Respiratory: Kennel Cough
Kennel Cough is another name for “Infectious Tracheobronchitis”. This disease is characterized by inflammation of the upper parts of the respiratory system (primarily the bronchi, trachea and larynx, but can spread to the lungs and lower airways). It is a self limiting, mild condition, but in chronic cases the disease may progress to a fatal bronchopneumonia (Inflammation involving the lungs and bronchus) in young dogs to severe bronchitis (Inflammation of Bronchi) in adult dogs or aged dogs. The rate of illness is usually higher for the dogs housed in close premises, such as hospitals or kennels.
Kennel Cough Dogs Symptoms Occur in the Upper Respiratory System, but can spread to the lower respiratory system
Source: Cornell University College of Veterinary Medicine
Symptoms of kennel cough dogs includes frequent cough which is followed by retching of a white foam mucus. The cough might be a honking type sound. Dogs do not lose their appetite or appear lethargic.
Most cases are referred to as being a case of uncomplicated kennel cough. This type will go away on its own in 2 weeks. Complicated kennel cough dogs usually have some other medical problem such as pneumonia. Complicated canine kennel cough has additional kennel cough symptoms such as weight loss, lack of energy, reduced appetite, and dyspnea (shortage of breath).
The treatment plan should proceed as per the stage
of pathogenesis (development of disease) and the mode of disease, e.g.
housing is a factor.
Treatment of canine kennel cough involves
different procedures, requirements and precautions.
Management of the affected dog includes good
nutrition, hygienic measures, nursing care and eradication of
predisposing factors such as reducing the environmental contamination
helps in rapid recovery. It is highly recommended that the affected dog
is not hospitalized since the disease is highly contagious.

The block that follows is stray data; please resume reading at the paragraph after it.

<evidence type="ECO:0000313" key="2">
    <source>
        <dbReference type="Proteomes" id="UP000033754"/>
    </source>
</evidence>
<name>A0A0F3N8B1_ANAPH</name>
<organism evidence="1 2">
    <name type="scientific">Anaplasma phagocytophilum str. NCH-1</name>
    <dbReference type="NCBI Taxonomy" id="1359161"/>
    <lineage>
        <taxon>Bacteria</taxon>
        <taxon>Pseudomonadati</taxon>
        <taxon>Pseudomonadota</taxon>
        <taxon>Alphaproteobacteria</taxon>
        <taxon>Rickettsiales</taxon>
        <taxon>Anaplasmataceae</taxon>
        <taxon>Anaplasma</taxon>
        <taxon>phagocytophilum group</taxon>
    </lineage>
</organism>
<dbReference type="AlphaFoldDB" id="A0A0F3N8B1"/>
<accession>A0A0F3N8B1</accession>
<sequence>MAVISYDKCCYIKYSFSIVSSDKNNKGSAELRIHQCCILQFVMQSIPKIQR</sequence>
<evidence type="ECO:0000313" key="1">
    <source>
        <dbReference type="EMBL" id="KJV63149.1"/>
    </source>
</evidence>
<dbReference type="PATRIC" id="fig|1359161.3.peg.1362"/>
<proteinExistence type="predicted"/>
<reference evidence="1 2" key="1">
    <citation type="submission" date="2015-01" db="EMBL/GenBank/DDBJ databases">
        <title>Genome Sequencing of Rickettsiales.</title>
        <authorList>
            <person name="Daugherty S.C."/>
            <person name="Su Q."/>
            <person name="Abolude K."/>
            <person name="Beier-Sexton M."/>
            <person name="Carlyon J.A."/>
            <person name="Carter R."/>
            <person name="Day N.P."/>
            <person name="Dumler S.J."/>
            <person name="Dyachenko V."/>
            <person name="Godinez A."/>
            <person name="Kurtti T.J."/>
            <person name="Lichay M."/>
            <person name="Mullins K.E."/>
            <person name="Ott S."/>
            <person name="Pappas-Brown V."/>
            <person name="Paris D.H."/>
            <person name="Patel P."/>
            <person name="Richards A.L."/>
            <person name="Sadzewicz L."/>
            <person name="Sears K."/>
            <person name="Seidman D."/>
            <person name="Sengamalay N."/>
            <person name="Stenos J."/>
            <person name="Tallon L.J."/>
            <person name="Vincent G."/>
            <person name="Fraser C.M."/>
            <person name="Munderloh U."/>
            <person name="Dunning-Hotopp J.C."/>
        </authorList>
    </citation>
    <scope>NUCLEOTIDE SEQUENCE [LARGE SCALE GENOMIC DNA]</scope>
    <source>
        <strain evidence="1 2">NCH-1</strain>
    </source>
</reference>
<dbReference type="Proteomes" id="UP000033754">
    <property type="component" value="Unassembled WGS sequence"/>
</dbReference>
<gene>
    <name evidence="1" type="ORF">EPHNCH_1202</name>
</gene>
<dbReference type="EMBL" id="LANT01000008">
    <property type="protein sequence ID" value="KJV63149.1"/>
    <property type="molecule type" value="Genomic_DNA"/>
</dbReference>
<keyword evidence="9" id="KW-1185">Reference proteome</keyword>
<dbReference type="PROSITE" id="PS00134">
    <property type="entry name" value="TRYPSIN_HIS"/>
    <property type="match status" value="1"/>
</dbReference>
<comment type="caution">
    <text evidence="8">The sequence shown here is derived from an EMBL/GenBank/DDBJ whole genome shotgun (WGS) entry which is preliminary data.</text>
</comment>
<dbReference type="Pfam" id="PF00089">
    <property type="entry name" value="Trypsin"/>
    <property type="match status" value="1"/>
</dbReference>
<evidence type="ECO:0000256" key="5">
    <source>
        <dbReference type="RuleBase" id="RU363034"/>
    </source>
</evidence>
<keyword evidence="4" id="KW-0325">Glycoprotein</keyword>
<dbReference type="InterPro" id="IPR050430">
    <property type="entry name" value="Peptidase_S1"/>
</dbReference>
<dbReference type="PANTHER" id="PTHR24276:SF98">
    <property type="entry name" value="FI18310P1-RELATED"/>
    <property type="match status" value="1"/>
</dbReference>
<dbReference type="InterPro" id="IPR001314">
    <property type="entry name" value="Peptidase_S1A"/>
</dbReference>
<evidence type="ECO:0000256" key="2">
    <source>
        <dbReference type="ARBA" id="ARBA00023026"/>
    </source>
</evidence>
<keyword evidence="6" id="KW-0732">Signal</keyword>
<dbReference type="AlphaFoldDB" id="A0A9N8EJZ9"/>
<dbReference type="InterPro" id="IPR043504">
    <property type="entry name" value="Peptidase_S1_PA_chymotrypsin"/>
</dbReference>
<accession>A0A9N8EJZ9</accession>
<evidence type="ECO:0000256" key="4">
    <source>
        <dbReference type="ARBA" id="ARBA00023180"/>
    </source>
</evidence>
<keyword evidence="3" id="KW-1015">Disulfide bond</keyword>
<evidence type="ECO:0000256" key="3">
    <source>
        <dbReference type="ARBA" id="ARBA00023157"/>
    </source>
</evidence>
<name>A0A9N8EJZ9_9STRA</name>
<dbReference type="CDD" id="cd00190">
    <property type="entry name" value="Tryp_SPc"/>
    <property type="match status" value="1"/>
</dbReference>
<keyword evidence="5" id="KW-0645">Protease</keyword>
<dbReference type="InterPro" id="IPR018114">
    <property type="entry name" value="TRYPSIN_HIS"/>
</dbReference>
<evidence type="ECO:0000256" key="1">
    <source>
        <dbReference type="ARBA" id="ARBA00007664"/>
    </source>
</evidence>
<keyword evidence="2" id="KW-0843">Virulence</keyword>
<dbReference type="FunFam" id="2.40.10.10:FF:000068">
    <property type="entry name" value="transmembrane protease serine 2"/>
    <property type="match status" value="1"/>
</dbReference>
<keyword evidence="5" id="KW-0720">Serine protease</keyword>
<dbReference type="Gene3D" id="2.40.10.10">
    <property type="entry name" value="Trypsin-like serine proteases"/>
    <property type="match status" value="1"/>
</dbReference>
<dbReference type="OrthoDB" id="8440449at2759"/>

Dog Kennel Cough Treatment:
Symptomatic treatment involves administration of cough suppressants which contains codeine derivatives. These may be hydrocodone or butrophanol. These cough suppressants should only be used when needed in case of persistent non productive cough.
Honey, sugar and peppermint are some home remedies
and are very effective in controlling persistent cough, as these
preparations soothe the respiratory tract. Other drugs such as
dexamethasome (cortico steroids) are helpful in eradicating symptoms,
but are contraindicated, (dogs may have a reaction, fatal side effects
as respiratory collapse) if used along with antibiotics in severely ill
& coughing dogs.
Use of Antibiotics:
Antibiotics are usually not required for just treating mild infectious tracheo bronchitis (Kennel Cough), but in chronic conditions, antibiotics are a necessary part of treatment. In this context those antibiotics are usually preferred which are strong enough to reach in tracheo bronchial mucosa (surfaces covered with fluid & cells, usually “squamous epithelial tissues”).
Tetracyclines, Cephalosporins, Quinolones
& Chloramphenciol are effective in respiratory tract
infections. Sometimes bronchoscopy or examination of bronchus is
required to select the right antibiotic for the dog undergoing
treatment, while in some cases laboratory examinations, such as
sensitivity test, & culturing of samples collected from
respiratory tract is required to select antibiotics.
Oral and intramuscular injections of antibiotics are usually considered less effective in respiratory tract infection, thus vets usually recommend aerosolization, where antibiotics are diluted in distal water, and then administered as an aerosol, for usually 3 consecutive days, along with some bronchodilators (Drugs used to dilate or relax the bronchial tract). Aerosolization is more effective then any other administration technique for antibiotics.
Dogs should be vaccinated against Distemper, Para Influenza, and CAV – 2 to prevent possible infectious tracheo bronchitis. The initial vaccination should be at age of 6 – 8 weeks against these diseases, repeated twice at interval of 3 – 4 weeks until the dog is 14 – 16 weeks old. Annual booster dose is thereafter required.
Other preventive measures include hygienic environment, contamination free nutrition & low contact with other dogs in area.
As an added level of support against kennel cough
dogs, there is a homeopathic remedy available manufactured to help
support dogs with or who are frequently exposed to Kennel Cough. The
KC-Defense Formula, could help dogs that respond, with the
natural treatment of kennel cough and other canine respiratory
infections. It contains herbs such as Plantago
lanceolata (soothes throat and upper respiratory tract)
and others that have clinical studies supporting its effectiveness.
Click on the link for further research.
Antibiotics if administered along with corticosteroids have adverse effects on severely ill, coughing dogs. Corticosteroids are usually advised in mild kennel cough as symptomatic approach of treatment.
Some dogs are sensitive to different groups of
antibiotics, so a sensitivity test is usually recommended before